VC firms are becoming more diverse--but does that mean more funding for minority-owned businesses?
Businesses led by women and minorities have long lagged in the race for venture capital-and this past year was no different. In 2003, women led companies accounted for a scant 4.2 percent of all VC dollars, according to a 2004 report from Growthink Research in Los Angeles and Re:invention Inc. in Chicago. Similar numbers are not even available for minority-owned businesses, though experts estimate that they grabbed an equally small slice of the venture pie.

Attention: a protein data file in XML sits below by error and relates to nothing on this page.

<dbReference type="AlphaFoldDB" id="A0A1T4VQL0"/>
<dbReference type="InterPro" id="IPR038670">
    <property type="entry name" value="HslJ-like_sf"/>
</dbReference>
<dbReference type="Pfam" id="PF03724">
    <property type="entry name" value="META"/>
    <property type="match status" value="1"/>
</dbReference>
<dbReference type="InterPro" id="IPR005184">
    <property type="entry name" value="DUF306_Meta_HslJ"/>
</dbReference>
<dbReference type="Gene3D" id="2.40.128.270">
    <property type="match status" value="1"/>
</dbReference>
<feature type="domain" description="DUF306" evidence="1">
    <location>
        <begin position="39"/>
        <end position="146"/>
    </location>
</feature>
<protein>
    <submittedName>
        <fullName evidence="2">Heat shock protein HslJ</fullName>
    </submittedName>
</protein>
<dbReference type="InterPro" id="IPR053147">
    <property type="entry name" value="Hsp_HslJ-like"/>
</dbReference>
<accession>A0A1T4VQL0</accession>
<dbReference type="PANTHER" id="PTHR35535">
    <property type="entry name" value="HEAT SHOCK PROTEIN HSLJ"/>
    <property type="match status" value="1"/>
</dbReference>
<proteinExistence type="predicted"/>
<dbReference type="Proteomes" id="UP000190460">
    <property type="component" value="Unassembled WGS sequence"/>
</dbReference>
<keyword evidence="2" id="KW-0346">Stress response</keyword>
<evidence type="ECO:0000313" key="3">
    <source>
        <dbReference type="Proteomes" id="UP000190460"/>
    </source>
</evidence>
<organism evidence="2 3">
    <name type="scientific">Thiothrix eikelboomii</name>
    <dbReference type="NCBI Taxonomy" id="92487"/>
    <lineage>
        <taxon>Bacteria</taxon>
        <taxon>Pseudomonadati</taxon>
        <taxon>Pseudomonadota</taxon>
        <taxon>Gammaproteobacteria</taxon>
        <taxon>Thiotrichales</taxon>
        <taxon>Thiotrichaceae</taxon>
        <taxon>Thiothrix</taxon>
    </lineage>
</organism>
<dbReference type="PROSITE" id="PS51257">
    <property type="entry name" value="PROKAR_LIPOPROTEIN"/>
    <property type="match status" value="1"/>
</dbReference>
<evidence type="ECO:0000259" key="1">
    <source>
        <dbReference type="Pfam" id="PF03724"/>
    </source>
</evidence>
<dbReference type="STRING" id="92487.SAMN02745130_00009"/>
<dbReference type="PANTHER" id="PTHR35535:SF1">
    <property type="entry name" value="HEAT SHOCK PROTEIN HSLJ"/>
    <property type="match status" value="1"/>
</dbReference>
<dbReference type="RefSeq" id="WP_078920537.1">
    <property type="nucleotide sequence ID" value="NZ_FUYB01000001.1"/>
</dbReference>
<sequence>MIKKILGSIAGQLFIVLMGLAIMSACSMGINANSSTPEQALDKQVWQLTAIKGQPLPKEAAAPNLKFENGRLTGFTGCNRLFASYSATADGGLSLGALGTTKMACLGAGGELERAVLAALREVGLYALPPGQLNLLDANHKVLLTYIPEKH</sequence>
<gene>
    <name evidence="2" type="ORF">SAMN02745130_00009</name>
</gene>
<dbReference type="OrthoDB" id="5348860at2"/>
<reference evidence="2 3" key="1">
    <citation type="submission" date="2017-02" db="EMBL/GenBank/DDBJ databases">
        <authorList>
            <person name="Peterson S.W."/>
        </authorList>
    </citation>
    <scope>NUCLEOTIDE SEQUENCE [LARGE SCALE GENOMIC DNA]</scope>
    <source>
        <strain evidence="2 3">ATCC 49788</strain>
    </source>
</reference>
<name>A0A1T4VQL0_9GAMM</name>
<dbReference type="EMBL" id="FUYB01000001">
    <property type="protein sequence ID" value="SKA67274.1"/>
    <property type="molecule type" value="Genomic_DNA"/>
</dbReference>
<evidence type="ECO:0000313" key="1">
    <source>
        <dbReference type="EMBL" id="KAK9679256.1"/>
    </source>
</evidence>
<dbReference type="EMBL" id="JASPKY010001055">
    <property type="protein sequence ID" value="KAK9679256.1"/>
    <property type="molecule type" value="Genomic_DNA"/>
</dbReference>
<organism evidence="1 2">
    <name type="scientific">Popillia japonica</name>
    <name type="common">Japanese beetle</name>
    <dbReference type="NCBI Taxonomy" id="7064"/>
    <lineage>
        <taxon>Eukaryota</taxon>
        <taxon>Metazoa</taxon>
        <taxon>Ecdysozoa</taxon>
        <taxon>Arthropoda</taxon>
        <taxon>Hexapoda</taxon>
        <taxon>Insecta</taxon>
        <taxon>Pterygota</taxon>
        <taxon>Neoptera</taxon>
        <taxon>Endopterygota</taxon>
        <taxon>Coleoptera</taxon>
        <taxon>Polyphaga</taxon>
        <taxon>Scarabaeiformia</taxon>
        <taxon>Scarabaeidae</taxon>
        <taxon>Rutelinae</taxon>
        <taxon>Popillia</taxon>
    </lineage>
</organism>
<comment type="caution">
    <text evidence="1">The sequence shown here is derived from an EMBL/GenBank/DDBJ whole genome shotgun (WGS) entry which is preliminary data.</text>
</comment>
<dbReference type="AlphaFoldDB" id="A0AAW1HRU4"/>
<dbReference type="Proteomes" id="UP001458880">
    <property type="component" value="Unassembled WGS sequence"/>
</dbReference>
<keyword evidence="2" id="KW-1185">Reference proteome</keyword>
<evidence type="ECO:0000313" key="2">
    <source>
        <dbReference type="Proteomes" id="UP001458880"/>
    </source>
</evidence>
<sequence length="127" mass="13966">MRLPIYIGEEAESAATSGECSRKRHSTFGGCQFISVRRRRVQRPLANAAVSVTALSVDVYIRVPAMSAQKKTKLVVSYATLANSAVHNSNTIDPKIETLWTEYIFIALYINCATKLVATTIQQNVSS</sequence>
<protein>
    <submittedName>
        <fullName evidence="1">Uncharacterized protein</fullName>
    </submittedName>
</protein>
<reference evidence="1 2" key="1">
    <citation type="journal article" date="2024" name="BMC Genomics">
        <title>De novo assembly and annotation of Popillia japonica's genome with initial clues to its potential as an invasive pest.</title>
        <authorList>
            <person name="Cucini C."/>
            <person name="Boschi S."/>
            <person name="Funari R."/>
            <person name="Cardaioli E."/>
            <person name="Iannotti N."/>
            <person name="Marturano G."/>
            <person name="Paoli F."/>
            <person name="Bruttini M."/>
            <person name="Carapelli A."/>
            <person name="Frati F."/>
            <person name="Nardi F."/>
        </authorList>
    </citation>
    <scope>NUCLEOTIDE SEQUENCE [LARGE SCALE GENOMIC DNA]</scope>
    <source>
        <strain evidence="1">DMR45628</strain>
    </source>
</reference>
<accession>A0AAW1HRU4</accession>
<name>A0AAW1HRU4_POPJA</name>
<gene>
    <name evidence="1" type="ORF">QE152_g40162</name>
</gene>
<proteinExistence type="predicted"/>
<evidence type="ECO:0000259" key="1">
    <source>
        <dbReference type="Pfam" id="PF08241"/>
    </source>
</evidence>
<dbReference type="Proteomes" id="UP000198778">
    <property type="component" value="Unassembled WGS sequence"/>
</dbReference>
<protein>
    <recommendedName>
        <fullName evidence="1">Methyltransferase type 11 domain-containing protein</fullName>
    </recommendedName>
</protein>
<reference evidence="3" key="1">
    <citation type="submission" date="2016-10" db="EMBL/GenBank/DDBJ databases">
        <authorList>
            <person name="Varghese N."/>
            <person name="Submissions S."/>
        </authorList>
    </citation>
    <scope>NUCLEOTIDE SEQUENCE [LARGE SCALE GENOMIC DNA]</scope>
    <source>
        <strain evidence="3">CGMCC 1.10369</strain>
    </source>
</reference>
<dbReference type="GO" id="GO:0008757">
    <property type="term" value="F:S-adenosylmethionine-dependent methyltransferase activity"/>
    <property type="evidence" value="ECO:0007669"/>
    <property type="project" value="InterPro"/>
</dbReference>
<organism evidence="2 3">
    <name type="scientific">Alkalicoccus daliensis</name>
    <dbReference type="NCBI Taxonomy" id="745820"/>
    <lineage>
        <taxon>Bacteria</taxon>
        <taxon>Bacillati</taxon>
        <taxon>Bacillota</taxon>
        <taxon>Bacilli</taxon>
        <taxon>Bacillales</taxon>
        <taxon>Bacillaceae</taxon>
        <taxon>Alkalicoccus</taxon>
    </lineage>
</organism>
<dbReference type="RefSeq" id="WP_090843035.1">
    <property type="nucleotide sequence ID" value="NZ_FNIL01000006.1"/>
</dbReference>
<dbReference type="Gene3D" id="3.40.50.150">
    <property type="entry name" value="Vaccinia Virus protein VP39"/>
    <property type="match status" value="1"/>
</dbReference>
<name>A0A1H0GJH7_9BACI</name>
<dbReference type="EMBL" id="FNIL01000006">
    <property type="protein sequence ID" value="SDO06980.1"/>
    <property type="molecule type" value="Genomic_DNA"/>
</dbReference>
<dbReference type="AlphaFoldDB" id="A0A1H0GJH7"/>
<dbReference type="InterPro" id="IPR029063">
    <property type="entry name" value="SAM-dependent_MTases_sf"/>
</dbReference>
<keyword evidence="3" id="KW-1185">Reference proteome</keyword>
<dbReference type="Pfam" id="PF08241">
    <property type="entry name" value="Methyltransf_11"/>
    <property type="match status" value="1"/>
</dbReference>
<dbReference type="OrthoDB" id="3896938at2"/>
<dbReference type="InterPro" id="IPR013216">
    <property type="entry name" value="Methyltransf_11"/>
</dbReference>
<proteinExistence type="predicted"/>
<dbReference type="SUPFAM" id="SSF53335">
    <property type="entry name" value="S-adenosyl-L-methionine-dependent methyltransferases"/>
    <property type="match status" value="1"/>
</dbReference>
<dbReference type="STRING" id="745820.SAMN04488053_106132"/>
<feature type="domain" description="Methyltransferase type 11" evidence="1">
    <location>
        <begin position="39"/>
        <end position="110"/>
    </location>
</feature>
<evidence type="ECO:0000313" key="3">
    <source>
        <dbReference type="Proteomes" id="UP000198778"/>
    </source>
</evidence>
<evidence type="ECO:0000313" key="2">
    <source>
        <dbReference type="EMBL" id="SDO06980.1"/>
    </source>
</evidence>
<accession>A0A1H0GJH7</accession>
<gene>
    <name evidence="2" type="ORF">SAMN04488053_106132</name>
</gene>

But in the microcosmic world of VC education, an interesting shift is taking place that may change those stats in coming years. The latest class of the Kauffman Fellows Program, an educational program based in Shawnee Mission, Kansas, that's designed to educate and train future VCs and leaders of high-growth companies, is the most diverse to date. Of the 14 fellows, eight are minorities: two are black, five are Asian, and one has a Middle-Eastern background. Three of the fellows are women.
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